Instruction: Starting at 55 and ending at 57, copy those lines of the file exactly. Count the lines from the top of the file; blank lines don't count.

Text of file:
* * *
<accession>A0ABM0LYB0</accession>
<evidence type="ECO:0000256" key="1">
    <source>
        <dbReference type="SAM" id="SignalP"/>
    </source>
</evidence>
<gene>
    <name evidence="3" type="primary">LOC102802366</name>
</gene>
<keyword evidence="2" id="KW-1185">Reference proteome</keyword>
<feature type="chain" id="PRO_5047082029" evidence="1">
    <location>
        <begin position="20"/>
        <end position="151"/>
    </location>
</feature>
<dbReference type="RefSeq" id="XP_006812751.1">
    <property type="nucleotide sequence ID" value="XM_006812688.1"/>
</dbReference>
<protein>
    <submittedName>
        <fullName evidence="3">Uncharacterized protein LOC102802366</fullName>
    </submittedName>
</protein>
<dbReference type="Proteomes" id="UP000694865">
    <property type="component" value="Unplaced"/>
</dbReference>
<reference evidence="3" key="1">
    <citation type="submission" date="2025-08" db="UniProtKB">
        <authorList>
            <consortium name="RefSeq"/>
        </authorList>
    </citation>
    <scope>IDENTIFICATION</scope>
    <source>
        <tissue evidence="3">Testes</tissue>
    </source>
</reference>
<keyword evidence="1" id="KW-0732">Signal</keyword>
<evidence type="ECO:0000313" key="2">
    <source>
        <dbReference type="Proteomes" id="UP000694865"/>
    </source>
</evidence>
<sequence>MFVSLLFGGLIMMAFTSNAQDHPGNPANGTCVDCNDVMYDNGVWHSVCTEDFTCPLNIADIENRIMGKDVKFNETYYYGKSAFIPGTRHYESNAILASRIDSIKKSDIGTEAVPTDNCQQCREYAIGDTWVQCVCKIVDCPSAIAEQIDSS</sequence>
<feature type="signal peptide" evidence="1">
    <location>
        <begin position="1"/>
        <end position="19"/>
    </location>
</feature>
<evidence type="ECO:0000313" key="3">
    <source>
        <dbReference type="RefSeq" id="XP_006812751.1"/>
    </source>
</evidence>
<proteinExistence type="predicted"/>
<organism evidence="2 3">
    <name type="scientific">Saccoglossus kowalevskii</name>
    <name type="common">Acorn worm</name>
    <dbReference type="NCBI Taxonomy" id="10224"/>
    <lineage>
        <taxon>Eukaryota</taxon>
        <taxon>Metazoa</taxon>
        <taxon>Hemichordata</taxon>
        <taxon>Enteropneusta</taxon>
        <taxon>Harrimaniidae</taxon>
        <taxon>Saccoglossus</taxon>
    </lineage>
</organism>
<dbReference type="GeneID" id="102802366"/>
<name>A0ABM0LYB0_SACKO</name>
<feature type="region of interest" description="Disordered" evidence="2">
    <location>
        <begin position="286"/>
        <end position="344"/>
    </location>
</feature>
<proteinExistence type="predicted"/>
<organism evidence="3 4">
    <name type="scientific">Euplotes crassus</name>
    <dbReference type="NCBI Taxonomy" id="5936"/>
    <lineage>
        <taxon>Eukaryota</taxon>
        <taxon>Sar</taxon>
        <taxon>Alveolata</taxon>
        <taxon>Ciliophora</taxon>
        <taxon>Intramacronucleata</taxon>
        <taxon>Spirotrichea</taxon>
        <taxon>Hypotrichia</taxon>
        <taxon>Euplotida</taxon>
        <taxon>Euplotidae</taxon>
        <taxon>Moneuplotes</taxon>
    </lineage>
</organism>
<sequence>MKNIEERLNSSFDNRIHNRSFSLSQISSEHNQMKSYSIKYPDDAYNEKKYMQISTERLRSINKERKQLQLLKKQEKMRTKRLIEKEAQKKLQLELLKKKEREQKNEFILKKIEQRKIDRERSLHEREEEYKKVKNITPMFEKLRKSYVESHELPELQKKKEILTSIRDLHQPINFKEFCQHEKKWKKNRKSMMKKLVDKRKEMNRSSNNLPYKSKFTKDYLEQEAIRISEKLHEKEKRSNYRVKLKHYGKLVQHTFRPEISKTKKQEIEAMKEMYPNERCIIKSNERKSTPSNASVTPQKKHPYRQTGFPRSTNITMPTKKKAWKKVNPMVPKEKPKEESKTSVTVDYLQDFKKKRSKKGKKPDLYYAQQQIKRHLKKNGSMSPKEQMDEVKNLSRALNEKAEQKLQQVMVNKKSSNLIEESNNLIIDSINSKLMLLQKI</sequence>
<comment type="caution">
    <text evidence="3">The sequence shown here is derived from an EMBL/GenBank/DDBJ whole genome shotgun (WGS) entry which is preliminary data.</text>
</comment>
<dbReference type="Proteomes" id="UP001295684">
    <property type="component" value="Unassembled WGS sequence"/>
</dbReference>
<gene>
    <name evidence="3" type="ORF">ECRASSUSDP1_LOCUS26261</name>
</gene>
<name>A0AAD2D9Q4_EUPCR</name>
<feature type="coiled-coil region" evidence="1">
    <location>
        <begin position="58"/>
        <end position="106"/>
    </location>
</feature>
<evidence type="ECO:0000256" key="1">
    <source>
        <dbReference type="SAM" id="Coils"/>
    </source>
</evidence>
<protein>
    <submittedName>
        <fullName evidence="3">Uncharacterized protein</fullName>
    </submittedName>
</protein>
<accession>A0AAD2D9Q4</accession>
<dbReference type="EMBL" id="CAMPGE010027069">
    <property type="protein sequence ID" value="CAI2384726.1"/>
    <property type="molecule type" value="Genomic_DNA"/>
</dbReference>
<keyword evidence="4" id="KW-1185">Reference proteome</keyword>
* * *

    </source>
</evidence>
<proteinExistence type="predicted"/>